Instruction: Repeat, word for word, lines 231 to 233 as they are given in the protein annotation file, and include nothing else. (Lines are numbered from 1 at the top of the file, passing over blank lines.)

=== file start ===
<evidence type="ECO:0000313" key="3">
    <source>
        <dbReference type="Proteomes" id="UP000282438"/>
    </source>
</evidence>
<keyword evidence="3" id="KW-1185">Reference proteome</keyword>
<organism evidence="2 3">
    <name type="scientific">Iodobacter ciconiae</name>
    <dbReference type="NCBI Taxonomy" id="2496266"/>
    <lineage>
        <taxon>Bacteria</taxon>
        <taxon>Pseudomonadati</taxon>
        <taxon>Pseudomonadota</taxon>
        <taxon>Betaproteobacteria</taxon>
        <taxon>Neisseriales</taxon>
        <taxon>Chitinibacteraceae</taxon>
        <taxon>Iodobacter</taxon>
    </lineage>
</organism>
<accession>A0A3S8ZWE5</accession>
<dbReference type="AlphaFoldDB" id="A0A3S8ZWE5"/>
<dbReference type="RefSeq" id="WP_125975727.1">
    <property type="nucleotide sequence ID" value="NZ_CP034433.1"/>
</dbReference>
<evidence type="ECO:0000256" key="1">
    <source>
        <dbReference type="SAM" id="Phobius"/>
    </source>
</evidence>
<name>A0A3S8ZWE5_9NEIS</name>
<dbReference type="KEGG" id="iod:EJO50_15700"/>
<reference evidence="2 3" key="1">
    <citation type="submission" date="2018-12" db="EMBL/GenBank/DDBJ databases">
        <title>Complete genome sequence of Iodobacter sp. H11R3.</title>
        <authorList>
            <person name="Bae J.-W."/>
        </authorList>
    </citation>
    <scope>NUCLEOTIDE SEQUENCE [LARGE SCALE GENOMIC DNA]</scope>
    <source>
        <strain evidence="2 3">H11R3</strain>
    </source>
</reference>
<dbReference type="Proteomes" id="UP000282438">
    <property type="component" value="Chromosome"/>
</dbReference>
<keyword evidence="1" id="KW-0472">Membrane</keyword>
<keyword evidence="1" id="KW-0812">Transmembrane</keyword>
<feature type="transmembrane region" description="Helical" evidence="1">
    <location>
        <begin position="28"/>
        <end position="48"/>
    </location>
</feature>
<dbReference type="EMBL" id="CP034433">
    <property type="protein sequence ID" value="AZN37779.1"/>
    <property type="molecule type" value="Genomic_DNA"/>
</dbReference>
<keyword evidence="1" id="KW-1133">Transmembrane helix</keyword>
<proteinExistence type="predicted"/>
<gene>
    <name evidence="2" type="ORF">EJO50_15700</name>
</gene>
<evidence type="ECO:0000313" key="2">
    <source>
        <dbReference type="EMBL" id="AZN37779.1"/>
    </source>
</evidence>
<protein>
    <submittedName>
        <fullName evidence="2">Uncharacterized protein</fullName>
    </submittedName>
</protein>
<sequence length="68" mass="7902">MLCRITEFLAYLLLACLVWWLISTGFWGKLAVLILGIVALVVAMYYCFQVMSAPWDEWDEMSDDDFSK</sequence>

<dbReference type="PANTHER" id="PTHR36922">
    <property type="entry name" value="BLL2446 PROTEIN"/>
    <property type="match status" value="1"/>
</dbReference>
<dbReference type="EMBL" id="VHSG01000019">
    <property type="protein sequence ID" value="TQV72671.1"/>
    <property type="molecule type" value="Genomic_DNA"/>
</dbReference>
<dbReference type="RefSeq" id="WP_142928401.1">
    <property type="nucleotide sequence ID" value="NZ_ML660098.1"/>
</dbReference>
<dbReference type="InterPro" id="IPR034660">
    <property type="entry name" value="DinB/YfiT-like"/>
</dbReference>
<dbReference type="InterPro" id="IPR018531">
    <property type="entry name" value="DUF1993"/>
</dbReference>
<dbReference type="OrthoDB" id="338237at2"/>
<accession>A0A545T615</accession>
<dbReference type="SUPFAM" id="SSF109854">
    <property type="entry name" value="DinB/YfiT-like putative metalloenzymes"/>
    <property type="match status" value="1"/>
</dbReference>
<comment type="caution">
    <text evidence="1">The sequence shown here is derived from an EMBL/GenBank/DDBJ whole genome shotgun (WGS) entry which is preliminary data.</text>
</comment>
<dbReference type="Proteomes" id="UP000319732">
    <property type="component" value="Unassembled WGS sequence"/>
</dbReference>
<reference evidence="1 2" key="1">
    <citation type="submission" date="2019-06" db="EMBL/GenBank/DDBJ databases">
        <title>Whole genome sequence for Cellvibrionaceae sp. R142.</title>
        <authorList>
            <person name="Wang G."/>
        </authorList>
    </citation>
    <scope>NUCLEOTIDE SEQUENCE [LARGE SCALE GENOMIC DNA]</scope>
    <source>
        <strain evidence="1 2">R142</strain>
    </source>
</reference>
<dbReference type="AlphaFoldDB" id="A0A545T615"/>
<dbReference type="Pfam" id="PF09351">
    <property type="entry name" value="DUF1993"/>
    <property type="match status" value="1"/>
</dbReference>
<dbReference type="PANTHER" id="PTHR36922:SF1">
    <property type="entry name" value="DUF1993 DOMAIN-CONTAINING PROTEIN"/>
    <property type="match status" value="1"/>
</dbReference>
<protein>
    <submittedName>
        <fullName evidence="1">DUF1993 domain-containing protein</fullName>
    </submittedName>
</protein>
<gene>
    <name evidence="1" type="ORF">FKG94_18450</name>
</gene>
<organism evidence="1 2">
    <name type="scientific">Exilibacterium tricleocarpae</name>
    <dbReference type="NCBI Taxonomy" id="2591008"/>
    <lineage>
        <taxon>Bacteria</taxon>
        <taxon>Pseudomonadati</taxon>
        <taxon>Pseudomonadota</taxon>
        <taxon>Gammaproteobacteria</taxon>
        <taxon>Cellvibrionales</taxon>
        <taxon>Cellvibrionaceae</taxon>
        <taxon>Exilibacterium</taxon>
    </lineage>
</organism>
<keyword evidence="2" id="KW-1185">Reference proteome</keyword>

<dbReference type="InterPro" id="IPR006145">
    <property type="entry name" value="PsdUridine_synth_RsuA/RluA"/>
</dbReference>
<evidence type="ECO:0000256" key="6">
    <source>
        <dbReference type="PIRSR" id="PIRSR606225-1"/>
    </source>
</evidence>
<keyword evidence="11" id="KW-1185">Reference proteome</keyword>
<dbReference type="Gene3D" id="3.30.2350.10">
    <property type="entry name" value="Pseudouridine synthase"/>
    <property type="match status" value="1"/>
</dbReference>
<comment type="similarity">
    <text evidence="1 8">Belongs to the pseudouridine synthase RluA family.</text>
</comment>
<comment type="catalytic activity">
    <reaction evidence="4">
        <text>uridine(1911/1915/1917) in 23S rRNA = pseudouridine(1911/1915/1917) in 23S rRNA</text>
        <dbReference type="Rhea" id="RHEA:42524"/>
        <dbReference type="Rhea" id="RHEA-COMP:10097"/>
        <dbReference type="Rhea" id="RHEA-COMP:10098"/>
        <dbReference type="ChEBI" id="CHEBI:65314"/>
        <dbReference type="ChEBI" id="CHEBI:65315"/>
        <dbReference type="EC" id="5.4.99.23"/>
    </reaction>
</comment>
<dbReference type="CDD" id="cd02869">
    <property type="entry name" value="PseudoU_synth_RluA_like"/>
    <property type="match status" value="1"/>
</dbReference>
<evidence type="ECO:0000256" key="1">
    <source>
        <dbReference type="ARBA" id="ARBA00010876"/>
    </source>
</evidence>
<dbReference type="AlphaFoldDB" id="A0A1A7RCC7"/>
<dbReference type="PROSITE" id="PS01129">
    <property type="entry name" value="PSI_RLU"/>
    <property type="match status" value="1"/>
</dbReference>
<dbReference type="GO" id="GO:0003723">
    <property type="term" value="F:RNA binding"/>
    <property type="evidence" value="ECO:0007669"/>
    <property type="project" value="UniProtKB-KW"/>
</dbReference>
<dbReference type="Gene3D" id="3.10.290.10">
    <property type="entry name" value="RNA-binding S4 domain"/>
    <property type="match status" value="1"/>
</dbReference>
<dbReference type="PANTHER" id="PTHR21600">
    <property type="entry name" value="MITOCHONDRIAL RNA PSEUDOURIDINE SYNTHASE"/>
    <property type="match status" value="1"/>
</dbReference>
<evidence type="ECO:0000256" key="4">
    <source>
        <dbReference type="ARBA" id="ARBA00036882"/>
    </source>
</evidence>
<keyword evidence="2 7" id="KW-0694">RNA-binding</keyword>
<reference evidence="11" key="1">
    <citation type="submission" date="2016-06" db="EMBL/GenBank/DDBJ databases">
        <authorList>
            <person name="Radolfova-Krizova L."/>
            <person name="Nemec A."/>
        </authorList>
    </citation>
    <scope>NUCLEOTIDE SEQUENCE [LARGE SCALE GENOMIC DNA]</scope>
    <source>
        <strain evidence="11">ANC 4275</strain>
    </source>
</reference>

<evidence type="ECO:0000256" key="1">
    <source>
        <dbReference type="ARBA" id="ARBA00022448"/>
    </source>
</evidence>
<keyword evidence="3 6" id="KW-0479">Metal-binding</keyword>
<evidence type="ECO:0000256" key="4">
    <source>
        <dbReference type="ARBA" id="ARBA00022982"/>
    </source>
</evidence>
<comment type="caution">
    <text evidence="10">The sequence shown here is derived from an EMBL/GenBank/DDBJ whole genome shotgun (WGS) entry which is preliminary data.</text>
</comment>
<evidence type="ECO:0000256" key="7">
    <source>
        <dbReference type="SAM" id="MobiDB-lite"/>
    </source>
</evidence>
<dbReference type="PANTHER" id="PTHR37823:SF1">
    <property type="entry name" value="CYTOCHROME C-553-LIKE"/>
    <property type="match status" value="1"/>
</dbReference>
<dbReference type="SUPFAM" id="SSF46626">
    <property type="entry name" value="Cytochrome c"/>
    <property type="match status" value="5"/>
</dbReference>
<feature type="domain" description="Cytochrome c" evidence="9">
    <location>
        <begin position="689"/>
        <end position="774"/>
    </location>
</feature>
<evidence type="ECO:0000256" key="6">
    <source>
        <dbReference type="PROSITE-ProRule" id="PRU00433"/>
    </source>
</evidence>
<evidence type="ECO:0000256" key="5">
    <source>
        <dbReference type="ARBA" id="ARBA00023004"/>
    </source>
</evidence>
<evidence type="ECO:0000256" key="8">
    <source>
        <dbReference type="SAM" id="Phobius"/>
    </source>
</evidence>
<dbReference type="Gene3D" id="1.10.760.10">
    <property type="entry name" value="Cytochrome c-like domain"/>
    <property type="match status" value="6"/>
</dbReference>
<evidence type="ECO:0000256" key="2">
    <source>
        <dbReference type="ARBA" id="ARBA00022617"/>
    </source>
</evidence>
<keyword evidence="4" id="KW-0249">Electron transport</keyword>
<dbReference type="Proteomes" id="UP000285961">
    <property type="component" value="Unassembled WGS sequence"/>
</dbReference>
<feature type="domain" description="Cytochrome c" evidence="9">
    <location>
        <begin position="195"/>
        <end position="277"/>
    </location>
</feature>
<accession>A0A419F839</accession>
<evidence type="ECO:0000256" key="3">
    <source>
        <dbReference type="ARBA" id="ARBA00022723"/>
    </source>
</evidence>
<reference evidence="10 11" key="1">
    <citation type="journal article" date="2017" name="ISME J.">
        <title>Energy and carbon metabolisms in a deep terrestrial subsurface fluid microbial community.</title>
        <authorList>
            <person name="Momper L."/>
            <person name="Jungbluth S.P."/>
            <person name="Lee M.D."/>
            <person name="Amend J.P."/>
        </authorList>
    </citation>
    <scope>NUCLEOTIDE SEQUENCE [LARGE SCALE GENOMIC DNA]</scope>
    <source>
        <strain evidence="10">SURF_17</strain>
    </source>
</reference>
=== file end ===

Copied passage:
    <text evidence="10">The sequence shown here is derived from an EMBL/GenBank/DDBJ whole genome shotgun (WGS) entry which is preliminary data.</text>
</comment>
<evidence type="ECO:0000256" key="7">